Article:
Larry David

On this date in 1947, entertainer Lawrence Gene David was born in Brooklyn, N.Y., to Jewish immigrant parents: Regina (Brandes) and Mortimer David. After earning a history degree from the University of Maryland and enlisting in the U.S. Army Reserve, he worked as a stand-up comedian and was hired as a writer for NBC’s “Saturday Night Live” TV show. 

He teamed in 1989 with comedian Jerry Seinfeld to create a pilot called “The Seinfeld Chronicles,” which became the successful sitcom “Seinfeld” and aired until 1998, winning David two Primetime Emmys for writing and best comedy in 1993. He wrote 62 episodes, appeared occasionally and was the inspiration for the character George Costanze. Syndication of “Seinfeld” earned David an estimated $250 million in 1998 alone.

The HBO Network aired David’s special “Larry David: Curb Your Enthusiasm” on Oct. 17, 1999. The series “Curb Your Enthusiasm,” described on its website as “Larry David, living the good life out in Los Angeles and stumbling through one faux-pas after another,” aired from 2000-2011. After a six-year hiatus, it returned in 2017. A tenth season started airing in 2020.

David married television producer Laurie Lennard in 1993 and was divorced in 2007. They have two daughters, Cazzie Laurel (b. 1994) and Romy March (b. 1996). David is nothing if not irreverent. In Curb Your Enthusiasm: The Book (2006), he is described as an atheist by author Deirdre Dolan.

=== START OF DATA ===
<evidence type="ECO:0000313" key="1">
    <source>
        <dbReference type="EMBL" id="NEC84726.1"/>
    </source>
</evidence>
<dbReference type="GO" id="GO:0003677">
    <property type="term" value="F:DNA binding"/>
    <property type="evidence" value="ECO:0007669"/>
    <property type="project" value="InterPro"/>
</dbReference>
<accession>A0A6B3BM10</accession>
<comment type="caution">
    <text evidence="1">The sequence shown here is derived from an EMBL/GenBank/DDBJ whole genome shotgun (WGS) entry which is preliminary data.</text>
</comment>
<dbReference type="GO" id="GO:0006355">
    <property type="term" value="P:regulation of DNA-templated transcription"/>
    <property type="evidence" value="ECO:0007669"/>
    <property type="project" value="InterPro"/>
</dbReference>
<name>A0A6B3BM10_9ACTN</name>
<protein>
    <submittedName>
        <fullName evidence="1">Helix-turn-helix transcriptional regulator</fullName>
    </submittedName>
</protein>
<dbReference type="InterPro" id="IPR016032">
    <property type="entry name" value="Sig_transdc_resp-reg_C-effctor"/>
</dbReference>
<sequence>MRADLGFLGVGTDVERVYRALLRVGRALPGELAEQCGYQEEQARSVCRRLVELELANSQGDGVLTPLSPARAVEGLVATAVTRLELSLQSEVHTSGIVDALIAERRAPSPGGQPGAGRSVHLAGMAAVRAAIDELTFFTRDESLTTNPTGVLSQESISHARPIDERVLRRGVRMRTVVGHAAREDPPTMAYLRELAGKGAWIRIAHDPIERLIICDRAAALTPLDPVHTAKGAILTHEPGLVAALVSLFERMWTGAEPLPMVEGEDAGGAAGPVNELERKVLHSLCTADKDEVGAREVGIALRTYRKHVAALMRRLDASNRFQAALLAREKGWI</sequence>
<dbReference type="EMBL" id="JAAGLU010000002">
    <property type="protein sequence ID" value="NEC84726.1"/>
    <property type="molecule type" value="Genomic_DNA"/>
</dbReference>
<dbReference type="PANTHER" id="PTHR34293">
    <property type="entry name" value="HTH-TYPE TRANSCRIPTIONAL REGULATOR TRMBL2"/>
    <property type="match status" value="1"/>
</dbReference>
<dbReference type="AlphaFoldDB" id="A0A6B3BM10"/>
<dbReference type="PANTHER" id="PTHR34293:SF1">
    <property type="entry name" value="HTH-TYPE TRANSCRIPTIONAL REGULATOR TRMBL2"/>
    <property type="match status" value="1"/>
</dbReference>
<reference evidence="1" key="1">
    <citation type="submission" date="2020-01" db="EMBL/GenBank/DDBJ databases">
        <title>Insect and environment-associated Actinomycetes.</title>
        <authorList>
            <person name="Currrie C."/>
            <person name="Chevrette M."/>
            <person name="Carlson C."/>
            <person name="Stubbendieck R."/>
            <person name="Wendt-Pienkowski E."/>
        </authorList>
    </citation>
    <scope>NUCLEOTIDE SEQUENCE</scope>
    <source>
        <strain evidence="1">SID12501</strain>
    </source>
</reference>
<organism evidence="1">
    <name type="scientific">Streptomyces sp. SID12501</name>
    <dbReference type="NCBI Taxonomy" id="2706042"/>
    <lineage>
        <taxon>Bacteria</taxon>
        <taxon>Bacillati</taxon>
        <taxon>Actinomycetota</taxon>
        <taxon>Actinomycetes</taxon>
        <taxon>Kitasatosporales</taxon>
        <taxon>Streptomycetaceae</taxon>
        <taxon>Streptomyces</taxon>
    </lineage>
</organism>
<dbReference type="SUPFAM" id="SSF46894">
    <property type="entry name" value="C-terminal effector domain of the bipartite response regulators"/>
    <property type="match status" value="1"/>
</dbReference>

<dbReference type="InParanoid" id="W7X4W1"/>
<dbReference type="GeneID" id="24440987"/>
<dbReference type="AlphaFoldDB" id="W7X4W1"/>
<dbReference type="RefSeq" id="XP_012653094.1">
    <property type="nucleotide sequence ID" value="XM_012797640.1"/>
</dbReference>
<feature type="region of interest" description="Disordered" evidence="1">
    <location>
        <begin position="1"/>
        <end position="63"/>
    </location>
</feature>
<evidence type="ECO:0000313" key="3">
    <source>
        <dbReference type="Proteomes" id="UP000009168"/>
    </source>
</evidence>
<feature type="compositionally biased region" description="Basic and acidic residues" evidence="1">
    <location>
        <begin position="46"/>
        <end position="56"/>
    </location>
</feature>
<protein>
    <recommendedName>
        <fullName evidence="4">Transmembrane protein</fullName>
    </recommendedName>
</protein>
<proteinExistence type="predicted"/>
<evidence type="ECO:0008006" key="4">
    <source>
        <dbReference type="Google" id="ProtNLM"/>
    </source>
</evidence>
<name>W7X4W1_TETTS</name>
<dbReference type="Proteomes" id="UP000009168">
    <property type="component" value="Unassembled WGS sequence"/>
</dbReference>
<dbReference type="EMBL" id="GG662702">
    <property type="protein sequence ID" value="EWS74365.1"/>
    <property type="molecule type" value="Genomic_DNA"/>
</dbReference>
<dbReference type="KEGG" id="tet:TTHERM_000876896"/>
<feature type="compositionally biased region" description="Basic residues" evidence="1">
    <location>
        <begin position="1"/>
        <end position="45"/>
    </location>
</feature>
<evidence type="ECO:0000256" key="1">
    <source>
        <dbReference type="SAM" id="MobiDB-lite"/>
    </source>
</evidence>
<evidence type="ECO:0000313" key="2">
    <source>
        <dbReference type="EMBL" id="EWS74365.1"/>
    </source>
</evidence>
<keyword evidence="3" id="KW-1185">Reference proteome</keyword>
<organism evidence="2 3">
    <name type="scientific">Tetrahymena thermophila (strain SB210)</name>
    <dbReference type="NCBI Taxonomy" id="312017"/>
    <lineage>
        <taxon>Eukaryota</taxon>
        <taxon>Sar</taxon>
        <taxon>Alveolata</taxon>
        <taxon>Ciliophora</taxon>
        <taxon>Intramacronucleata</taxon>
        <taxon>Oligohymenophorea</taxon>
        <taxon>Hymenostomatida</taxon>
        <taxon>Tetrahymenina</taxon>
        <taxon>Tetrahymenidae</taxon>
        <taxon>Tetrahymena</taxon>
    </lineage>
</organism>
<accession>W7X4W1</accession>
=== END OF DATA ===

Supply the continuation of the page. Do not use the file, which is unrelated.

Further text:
The online American Catholic urged people to “pray for Larry David” after a 2009 “Curb” episode depicted him urinating so forcefully due to a medication he was taking that it spattered a picture of Jesus hanging in the bathroom at his assistant’s home. He didn’t wipe it off. When the assistant used the bathroom a few minutes later, she noticed the moisture and concluded Jesus was crying. She summoned her mother and they both fell to their knees in prayer.

David apologized for a 2017 “Saturday Night Live” monologue in which he mused whether he would “be checking out” the women in a German concentration camp had he been a prisoner. “I think I would. Of course, the problem is there are no good opening lines in a concentration camp: ‘How’s it going? They treating you OK? You know, if we ever get out of here, I’d like to take you out for some latkes.’ ”

David also wrote and starred in the 2015 Broadway play “Fish In The Dark,” which centered on the death of a family patriarch.

David at the 2009 Tribeca Film Festival; David Shankbone photo under CC 3.0.

Freedom From Religion Foundation